||R.I.P. Darrell Johnson, Inventor of the Rain Lamp
Joined: Feb 15, 2003
From: San Diego, Ca.
|Posted: 2004-10-19 9:12 pm  Permalink|
Darrell Johnson; love of show business shaped his life's work
By Jack Williams
UNION-TRIBUNE STAFF WRITER
October 17, 2004
From the time he met comedian Red Skelton on a movie set as a young man, Darrell H. Johnson's heart was in show business.
It just took an act of nature for him to find his niche.
After his Long Beach-based lighting and lamp manufacturing warehouse was ruined in the 1970s by a storm that triggered flooding and an oil spill, Mr. Johnson sailed his homemade 35-foot schooner to San Diego in search of a new start.
Within a few years he was acting in an occasional movie or television series and producing videos and television commercials as the owner of JE Productions in Kearny Mesa.
Mr. Johnson, a retired Navy reservist, died Sept. 11 at Balboa Naval Hospital. He was 77.
The cause of death was complications from cancer and kidney failure, his wife, Isabella "Scottie" Knowels Johnson, said.
Two years ago, Mr. Johnson began writing an autobiography that he completed before his death. Calling it "Never Planned," he produced several bound copies to distribute to family and friends. The book explored his youth in a foster-care home after his parents separated and told of his struggles for acceptance and gritty independence.
"He was a throwaway child who rose above everything that happened to him," said Cheri Atherton, a longtime friend. "He was an incredible person."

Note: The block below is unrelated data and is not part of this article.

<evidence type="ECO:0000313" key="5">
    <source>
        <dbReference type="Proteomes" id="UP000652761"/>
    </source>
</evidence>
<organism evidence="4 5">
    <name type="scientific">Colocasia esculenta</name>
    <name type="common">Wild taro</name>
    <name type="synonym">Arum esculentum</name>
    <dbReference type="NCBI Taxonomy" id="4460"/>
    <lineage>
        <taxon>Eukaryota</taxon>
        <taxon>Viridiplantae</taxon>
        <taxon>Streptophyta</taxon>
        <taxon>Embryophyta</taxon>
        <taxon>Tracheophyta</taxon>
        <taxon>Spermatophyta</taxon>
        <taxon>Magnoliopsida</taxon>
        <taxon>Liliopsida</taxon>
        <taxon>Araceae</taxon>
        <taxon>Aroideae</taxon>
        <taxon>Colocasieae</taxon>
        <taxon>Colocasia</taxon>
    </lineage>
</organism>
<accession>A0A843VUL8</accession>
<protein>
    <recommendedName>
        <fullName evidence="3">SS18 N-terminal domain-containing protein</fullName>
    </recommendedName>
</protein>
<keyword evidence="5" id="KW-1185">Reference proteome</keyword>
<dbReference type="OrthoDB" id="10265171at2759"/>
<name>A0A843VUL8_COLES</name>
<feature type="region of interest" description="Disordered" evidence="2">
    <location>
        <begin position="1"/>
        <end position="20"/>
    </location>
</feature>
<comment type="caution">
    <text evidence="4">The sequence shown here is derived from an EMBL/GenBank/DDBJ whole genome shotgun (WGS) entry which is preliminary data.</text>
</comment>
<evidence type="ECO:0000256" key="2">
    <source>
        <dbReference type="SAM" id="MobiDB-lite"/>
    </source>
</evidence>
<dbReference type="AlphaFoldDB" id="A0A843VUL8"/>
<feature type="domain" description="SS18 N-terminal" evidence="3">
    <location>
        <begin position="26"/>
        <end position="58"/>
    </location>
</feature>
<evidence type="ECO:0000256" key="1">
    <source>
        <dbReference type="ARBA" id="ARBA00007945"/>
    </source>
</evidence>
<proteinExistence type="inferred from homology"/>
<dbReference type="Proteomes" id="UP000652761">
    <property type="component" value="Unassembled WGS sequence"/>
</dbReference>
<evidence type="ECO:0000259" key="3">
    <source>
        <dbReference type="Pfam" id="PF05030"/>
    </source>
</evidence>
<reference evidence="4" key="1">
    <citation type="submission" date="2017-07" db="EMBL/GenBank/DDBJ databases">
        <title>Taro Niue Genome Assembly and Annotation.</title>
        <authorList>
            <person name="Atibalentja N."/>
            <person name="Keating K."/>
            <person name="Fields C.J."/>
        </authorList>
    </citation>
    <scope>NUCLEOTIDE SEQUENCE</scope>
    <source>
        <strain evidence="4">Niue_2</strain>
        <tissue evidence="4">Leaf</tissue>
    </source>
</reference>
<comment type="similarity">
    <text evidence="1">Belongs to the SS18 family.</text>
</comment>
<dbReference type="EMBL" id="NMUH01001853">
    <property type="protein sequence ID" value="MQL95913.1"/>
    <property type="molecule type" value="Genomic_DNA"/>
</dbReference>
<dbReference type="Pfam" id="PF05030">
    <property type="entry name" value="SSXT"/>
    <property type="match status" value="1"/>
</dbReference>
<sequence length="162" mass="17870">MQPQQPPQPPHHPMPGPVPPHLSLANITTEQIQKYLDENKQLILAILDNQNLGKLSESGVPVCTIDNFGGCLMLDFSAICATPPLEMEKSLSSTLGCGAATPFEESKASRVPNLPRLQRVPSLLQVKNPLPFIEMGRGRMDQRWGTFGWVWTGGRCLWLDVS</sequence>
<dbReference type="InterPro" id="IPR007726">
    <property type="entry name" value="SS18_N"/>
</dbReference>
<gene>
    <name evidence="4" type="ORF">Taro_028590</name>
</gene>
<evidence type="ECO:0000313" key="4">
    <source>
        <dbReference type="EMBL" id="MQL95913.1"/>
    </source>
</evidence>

Mr. Johnson, who lived for more than 20 years on his boat at Harbor Island Marina, was born in Lawndale.
During World War II, he joined the U.S. Merchant Marine at age 17. After the war he returned to Southern California and met Skelton on a movie set in Palm Desert.
Later, while working for Ad Art, a Hollywood company that built and painted stage sets, he further cultivated his interest in the film industry.
"Clark Gable was my favorite because he would take me once a month to get his car serviced and buy me a malt while we waited," Mr. Johnson told San Diego Film & Video News. "I knew Howard Hughes, Stanley Kramer, Abbott & Costello and Louis B. Mayor. At the time, I didn't know what I had. Now, of course, I do."
With the outbreak of the Korean War, Mr. Johnson left Hollywood to serve in the Navy as a gunner's mate aboard the destroyer escort Albert T. Harris.
In 1957, he founded Johnson Enterprises in Los Angeles. Expanding on his expertise in building theater displays, he developed lighting fixtures and lamps of various sizes and applications.
His signature product was the rain lamp, a quirky, colorful concession to 1970s kitsch, featuring oil flowing down tiny wires.
Rising property values in Los Angeles next sent him to Long Beach, where his factory warehouse was destroyed in what his wife described as "a hurricane."
"There was no insurance to cover the damage," she said. "We were at a marina near oil fields. A culvert overflowed, and oil spilled into the warehouse."
Instead of resurrecting his business, Mr. Johnson chose to sell insurance after settling in San Diego. Then he formed JE Productions to live out his show-business dream.